15Stanley Robertson often compares the journeys of Travellers to "The Pilgrim's Progress". See Sharrock 1976. [ Return to the article ]

16EI 2006.069 (my italics) [ Return to the article ]

17EI 2005.061 Stanley Robertson frequently uses the local Scots vernacular, in this case, the North- East and Aberdeen dialect known as Doric. Traditional performance continues to make expressive use of multiple and widely spoken Scottish dialects. Many Travellers use their own combinations of Scots, Cant (Scottish Travellers "cover language"), Romani and Gaelic language in performance, song and storytelling. [ Return to the article ]

18EI 2005.061 Stanley Robertson emphasises that Travellers educated him through an inventive use of natural surroundings. Visual connections to ballad locations were used in particular to give a reference point on which to hinge and develop the context of songs and stories. [ Return to the article ]

19EI 2002.037 [ Return to the article ]

20EI 2002.037 [ Return to the article ]

21Bauman (1974, 41) refers to the use of kinesic markers as points of connection in folklore performance. [ Return to the article ]

22In Stanley's mind, this idea conveys a perceptive and intuitive ability to see, feel, and understand the essence of any situation. It is instigated through a methodology and process of connection that is intensely personal and involves an individual ability to relate to surroundings from the inside, using all senses to experience and express the event. [ Return to the article ]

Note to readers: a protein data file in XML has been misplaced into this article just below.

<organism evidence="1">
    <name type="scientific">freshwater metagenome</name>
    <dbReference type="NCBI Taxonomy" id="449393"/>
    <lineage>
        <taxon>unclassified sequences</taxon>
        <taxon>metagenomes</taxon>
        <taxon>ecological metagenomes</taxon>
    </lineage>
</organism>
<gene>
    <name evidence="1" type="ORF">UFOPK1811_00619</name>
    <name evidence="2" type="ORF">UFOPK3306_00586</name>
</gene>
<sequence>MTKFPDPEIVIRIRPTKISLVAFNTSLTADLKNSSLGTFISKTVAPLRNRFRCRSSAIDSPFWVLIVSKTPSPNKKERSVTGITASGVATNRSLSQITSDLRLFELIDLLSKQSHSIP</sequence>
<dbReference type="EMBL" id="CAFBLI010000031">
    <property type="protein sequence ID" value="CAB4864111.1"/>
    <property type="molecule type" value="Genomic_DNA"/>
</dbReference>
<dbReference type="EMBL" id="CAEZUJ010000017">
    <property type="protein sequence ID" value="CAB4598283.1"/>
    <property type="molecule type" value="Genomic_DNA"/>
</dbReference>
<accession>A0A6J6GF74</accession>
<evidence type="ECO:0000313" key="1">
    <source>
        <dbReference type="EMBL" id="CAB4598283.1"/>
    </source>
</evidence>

23EI 2002.037
Wint (North-East Doric), went.
Yak (North-East Traveller Cant), eye.
Faur (North-East Traveller Cant), where.
Aa (North-East Doric), all.
Awa (North-East Doric), away.
Auld (Scots), old.
Caa (Scots), call.
Tae (Scots), to.
Wi (North-East Doric), with. [ Return to the article ]

24EI 2002.037 The spiritual dimensions accorded to this way of looking are important. Stanley Robertson has multiple teaching mechanisms with the same goal in mind. Each leads to a view of "pure intelligence", and suggests that the eye of the skull is a metaphor for progressive enlightenment. [ Return to the article ]

25EI 2002.037 [ Return to the article ]

26EI 2006.127 [ Return to the article ]

27EI 2002.037
Weel (North-East Doric), well.
Hae (North-East Doric), have.
Ye (Scots), you.